The road to career fulfillment can take unexpected twists and turns. I had wanted to be a doctor. But that changed as I entered the world of business and manufacturing and discovered the challenges and satisfaction that come with developing critical medical devices. Rather than studying medicine and tending to patients as an M.D., I turned to the medical industry’s research and production side. I currently help keep people healthy in my role as a program manager for lateral-flow immunoassay (LFI) tests at Web Industries, an employee-owned company with a vital Medical division. I love my job. Here is my story.
After studying biology in college, I earned an M.S. in biotechnology at Johns Hopkins University in Baltimore. My goal at that point was to become a physician. But before applying to medical school, I decided to gain some real-world healthcare experience to strengthen my candidacy. So, I accepted a position in technical manufacturing at Alere (now Abbott Diagnostics) in Scarborough, ME.
What was supposed to be a brief stint proved a turning point in my life. Early on, my primary responsibilities were solution manufacturing and testing that supported production of the company’s BinaxNow suite of lateral-flow devices. It was my first exposure working in an industrial lab environment, and I found it rewarding to physically produce something that benefited people’s health. I began to realize that there were many ways to contribute and that I could impact just as many people in the medical device and diagnostics field as one could being a healthcare practitioner. It takes a village, as the saying goes.
Medical professionals can’t be successful without advanced diagnostic tests and devices, and diagnostics aren’t helpful without skilled medical professionals. It takes a lot of different specialties working together. That realization changed my plans, and I decided to pursue a career in medical diagnostics.
Soon after joining Alere, I began working with the company’s reagents group and became a reagents scientist responsible for producing critical antibodies used in lateral-flow assays. My daily activities included performing purification, separation, and stabilizing procedures for necessary reagents. Also, I supported several product transfers from R&D into technical manufacturing and was a key team member in transitioning an HIV assay from an Israeli facility to our Scarborough plant. Soon after, I began work on development projects involving next-generation influenza and respiratory syncytial virus (RSV) assays.
Pursuing a New Career Opportunity
After I had worked at Alere for over five years, a former colleague contacted me about an exciting opportunity with Web Industries, a precision converter and contract manufacturer based in Massachusetts. Web has a sizeable and growing competency in medical diagnostics. The opportunity involved supporting the medical sales team from a technical perspective. I had never thought of working in that lane before and didn’t fully understand how my skill set would apply there. But I felt that the experience could broaden my background, so I decided to take the risk.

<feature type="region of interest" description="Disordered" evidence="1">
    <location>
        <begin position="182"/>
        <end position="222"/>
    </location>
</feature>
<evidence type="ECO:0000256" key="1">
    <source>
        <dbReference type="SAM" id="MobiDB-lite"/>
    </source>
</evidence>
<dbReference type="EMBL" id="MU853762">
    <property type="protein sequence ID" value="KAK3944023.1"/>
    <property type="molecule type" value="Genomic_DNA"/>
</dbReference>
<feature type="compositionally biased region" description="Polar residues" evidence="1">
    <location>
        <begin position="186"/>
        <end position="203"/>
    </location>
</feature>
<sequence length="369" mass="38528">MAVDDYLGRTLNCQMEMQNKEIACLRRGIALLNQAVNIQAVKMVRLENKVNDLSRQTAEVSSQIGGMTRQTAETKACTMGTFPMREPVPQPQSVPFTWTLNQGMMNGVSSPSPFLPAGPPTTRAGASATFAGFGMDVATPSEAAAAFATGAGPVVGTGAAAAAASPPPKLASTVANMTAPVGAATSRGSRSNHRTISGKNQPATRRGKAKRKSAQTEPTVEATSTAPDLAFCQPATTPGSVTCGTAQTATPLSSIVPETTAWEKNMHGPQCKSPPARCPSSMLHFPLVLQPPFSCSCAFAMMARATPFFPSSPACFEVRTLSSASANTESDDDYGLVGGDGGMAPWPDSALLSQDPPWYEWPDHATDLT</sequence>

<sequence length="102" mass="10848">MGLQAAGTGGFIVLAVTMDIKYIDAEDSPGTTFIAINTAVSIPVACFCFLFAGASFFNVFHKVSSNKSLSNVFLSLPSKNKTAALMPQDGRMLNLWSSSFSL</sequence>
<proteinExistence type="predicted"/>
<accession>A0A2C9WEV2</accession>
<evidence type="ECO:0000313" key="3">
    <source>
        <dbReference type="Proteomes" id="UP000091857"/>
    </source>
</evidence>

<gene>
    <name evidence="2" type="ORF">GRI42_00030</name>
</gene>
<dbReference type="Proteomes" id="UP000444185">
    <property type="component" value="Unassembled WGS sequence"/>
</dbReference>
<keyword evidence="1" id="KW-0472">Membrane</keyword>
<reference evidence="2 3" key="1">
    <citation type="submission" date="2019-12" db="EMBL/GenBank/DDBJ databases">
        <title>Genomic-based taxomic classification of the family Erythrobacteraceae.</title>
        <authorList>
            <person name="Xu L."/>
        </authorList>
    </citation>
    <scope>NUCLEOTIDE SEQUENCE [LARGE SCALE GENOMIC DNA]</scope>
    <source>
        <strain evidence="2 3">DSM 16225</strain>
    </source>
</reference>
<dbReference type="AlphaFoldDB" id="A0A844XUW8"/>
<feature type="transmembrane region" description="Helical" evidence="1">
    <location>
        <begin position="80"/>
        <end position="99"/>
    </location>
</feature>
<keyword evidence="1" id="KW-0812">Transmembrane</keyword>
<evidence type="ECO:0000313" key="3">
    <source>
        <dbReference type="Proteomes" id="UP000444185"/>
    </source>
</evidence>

As a product specialist for Web Industries, I was tasked with supporting the company’s growing lateral-flow customer base. Acting as a bridge between Web’s sales team, operations staff, and customers, I evaluated potential opportunities, identified risk areas, and transitioned programs from customer sites to our highly automated manufacturing facilities.
Previously, my perspective was a purely technical point of view. But this new position introduced me to the diagnostics business side and impressed on me the importance of balancing business issues with technology.
For example, when we consider onboarding a new program, we look at various factors such as equipment usage, infrastructure, operational efficiency, space, and machine burden. We also remain aware of the potential programs we have in the pipeline and whether a new one would take needed capacity away from a program of higher value. Staffing is another factor to consider. It usually takes more employees to produce a given amount of product than you would expect. Previously, my viewpoint had been narrow and scientific. It took me by surprise how many factors were really at play beyond my scope of responsibility.
When COVID-19 struck, Web Industries ramped up quickly to produce rapid lateral-flow immunoassay (LFI) tests. I acted as a consultant to the ramp-up but was minimally involved at the start. Instead, I was assigned to oversee the existing, non-COVID-related medical programs.
In late 2020, however, I was named program manager for a new LFI product that necessitated a build-out at our Hartford, CT, facility. In that role, my overall project responsibilities cover the construction, installation, and validation of new equipment as well as the selection of team members to complete the project. I work closely with our customers, and at times, I get to flex my lab skills and produce solution chemistry for test lots and qualifications for new products.
My biggest lesson was understanding that there would not be an infinite pool of resources available. It was important that the team I put together was collaborative and motivated. We had a short timeframe to meet our deadline. With a total team effort, we achieved in four months what would have taken more time and three times as many resources under normal circumstances. For example, our team is currently installing and fully validating seven new machines, slated to finish in less than three weeks.
It’s been an incredible challenge. But we are on track now to meet the production needs of our customers by July 2021.
In college, I could never have predicted the path my career would take. I’m incredibly grateful for the opportunities I’ve had to grow professionally and contribute to medical device diagnostics.